“What about your studies?” Sui Yang asked him.

“Hmm,” Xie Min said. “There’s nothing worth studying, so I’m not going to study anymore.”

Sui Yang remained silent, his gaze fixed on Xie Min’s eyes. After a few seconds of being looked at, Xie Min averted his eyes, shifting around, trying to find a topic. “Will there be any food on the train? I’m starving.”

Sui Yang looked up at the clock hanging on the wall and said to Xie Min, “Ticket inspection hasn’t started yet, and even when it does, we’ll have to wait in line. Let me take you to buy something to eat first.”

He led Xie Min to the nearest convenience store. Xie Min glanced down at the pot of boiled eggs for a few seconds, seemingly lacking appetite. He took a small step back and said to Sui Yang, “I’m not that hungry anymore.”

There was a refrigerator behind him, and when his back bumped into it, he turned around. He saw rows of chilled carbonated drinks inside the fridge. Xie Min seemed a bit tempted and said, “I’ll have a cola.”

Sui Yang fetched a bottle of ice-cold cola for him, paid for it, then  they walked to a less crowded area.

In a corner of the gray and old hall, Xie Min sat on his suitcase without any worry, handing the train ticket to Sui Yang. He took off his cap and hung it on his wrist. Opening the cola, he started to drink.

They sat next to the window, with sunlight streaming through the tall glass and illuminating Xie Min’s face and body. Xie Min had a soft layer of fuzz on his face, a subtle glisten of sweat on his temples, lips stained with cola, and large eyes that seemed a bit weary.

Sui Yang squatted down and rolled up the cuff of Xie Min’s right jeans, revealing his bruised and slightly swollen knee.

“I tripped accidentally,” Xie Min began fabricating a story. “Because you didn’t answer the phone, I was walking and not paying attention to the road.” Xie Min’s voice was crisp and carefree, never having experienced or needed to understand the true difficulties of life.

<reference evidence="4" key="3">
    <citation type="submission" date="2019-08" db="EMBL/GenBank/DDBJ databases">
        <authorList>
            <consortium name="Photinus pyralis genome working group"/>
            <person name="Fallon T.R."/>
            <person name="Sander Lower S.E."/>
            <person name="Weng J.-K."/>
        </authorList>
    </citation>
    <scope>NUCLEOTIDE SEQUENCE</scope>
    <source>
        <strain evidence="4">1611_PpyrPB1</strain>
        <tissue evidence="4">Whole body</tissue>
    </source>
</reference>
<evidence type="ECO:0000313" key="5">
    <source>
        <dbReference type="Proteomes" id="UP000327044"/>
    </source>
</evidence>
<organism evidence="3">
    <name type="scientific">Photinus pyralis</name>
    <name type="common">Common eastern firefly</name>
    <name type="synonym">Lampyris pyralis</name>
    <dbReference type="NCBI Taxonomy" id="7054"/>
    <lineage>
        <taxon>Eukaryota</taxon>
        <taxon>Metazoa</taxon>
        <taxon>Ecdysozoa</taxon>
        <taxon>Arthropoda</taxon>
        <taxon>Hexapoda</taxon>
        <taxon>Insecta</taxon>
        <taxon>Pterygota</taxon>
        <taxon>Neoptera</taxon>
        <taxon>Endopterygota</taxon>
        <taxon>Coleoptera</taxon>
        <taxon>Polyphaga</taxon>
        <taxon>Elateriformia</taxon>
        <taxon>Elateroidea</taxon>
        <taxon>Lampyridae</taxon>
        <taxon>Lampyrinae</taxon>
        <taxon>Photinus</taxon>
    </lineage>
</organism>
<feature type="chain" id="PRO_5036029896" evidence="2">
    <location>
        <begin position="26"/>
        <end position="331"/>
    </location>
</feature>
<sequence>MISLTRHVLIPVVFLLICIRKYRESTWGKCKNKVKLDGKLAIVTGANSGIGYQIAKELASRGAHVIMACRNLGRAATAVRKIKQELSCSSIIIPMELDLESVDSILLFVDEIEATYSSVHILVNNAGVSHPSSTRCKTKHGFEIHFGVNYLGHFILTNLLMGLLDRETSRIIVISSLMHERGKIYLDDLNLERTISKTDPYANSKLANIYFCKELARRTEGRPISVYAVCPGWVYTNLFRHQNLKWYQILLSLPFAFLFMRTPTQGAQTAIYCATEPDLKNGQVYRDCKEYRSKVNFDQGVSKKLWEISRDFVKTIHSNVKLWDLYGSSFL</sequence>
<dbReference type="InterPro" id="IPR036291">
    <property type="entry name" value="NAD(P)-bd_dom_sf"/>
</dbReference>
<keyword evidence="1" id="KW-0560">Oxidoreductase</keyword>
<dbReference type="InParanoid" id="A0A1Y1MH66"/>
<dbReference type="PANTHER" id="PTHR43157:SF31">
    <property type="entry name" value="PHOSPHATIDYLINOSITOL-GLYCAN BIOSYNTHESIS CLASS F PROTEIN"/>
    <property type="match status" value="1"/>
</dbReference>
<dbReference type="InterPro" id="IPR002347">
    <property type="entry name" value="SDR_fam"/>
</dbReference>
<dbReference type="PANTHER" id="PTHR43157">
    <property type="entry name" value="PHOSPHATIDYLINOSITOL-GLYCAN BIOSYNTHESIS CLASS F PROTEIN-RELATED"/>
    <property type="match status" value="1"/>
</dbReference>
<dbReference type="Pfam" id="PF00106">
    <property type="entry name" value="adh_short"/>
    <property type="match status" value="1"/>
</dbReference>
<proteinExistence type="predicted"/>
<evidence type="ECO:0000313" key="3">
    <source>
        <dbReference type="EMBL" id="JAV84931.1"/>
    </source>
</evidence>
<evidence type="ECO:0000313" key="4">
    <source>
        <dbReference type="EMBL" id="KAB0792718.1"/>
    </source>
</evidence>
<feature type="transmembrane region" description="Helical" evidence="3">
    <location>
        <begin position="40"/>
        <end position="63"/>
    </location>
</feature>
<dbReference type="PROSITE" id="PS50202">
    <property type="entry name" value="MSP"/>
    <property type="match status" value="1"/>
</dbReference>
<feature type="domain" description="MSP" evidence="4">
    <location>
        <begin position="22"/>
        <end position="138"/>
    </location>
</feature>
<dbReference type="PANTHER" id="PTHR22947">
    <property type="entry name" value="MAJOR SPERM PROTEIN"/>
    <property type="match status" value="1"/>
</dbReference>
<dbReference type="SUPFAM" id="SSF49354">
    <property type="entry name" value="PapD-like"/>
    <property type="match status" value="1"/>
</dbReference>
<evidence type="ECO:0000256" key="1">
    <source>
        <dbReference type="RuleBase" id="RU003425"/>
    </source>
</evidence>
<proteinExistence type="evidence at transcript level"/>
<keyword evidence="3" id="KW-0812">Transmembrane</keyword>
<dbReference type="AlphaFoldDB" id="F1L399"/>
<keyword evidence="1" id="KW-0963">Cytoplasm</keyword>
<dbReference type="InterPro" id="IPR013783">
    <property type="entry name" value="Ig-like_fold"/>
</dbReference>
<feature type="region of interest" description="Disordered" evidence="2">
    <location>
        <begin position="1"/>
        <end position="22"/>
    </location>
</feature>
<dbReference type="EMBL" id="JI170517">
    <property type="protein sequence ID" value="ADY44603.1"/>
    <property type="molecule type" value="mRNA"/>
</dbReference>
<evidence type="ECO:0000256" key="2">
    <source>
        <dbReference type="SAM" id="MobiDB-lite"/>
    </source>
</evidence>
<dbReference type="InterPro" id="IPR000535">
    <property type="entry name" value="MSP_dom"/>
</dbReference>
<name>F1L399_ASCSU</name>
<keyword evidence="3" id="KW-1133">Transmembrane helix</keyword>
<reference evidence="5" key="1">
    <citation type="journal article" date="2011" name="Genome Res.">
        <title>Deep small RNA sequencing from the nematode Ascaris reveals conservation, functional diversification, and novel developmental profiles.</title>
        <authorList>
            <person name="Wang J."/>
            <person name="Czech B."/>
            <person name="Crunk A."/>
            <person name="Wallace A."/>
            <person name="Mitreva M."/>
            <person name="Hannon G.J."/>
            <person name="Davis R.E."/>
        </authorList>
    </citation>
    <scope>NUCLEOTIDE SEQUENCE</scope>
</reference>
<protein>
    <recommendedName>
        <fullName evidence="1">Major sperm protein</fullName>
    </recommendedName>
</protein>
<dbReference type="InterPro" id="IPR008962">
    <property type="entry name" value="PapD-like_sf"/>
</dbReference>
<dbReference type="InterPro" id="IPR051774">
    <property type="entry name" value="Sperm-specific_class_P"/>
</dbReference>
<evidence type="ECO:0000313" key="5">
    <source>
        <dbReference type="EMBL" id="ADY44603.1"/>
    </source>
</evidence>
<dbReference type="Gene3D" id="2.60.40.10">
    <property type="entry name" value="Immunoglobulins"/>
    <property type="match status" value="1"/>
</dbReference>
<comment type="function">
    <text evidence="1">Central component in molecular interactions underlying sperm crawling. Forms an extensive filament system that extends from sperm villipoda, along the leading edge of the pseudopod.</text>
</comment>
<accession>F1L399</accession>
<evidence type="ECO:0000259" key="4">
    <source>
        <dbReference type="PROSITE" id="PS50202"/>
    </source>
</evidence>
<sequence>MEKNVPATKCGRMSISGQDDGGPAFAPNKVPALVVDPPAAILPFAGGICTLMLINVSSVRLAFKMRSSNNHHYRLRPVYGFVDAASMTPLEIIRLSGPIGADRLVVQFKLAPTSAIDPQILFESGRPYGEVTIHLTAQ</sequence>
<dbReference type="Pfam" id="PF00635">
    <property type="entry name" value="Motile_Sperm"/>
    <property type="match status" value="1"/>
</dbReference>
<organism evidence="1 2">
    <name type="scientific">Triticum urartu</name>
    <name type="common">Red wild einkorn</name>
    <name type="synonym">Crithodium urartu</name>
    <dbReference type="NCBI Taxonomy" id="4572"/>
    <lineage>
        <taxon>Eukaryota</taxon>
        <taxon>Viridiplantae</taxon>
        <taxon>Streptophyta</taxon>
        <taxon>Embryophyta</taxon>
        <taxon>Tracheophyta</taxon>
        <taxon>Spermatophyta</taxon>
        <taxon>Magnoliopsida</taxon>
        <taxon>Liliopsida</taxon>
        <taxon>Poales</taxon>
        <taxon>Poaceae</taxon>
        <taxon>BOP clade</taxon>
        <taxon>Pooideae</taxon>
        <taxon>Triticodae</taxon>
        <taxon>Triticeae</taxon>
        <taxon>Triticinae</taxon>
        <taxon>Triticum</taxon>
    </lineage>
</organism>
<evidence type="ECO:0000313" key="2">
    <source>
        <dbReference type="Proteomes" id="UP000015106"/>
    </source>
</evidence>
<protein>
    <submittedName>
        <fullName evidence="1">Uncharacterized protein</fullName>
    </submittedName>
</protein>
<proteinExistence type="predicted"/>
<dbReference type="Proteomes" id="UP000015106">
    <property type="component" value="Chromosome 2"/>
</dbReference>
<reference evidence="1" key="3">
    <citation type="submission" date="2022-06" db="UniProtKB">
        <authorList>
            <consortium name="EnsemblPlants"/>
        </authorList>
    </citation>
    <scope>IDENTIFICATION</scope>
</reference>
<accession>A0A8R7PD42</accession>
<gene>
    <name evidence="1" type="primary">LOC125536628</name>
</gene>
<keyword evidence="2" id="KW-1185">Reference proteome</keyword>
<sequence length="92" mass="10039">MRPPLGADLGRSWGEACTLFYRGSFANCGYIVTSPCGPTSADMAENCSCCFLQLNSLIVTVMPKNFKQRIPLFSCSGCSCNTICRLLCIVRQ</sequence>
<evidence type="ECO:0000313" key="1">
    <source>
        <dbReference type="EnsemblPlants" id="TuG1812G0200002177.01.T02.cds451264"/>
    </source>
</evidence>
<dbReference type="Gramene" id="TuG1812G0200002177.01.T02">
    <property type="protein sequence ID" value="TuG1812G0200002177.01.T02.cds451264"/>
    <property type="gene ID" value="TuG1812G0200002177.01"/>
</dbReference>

Sui Yang thought that for Xie Min, eloping seemed to be merely a physical journey, without any other implications. Even if they reached Yuanguang, they would still have their studies and food to sustain them, a bright future and promising prospects.

Sui Yang didn’t respond to his words. He gently touched Xie Min’s knee and asked, “Did you apply any ointment?”

Xie Min made a hissing sound and said, “No.”

Sui Yang asked Xie Min to wait while he went to a nearby pharmacy and bought a box of spray. He helped Xie Min apply the medicine to both knees. The spray had a strong medicinal smell, which made Xie Min’s face wrinkle. “It stinks.”

Sui Yang helped him pull down his pant legs and put the spray back into the backpack. Xie Min looked at him again and said with a smile, “Sui Yang, you’re so considerate.”

The ticket gate had a long queue, stretching all the way to where they were, but no one paid attention to them.

Sui Yang couldn’t force a smile. He glanced briefly at Xie Min’s face, a moment that felt short but lingered in his memories.

“Xie Min,” he called out Xie Min’s name. Xie Min made a sound of acknowledgement and said, “Shouldn’t we start now?”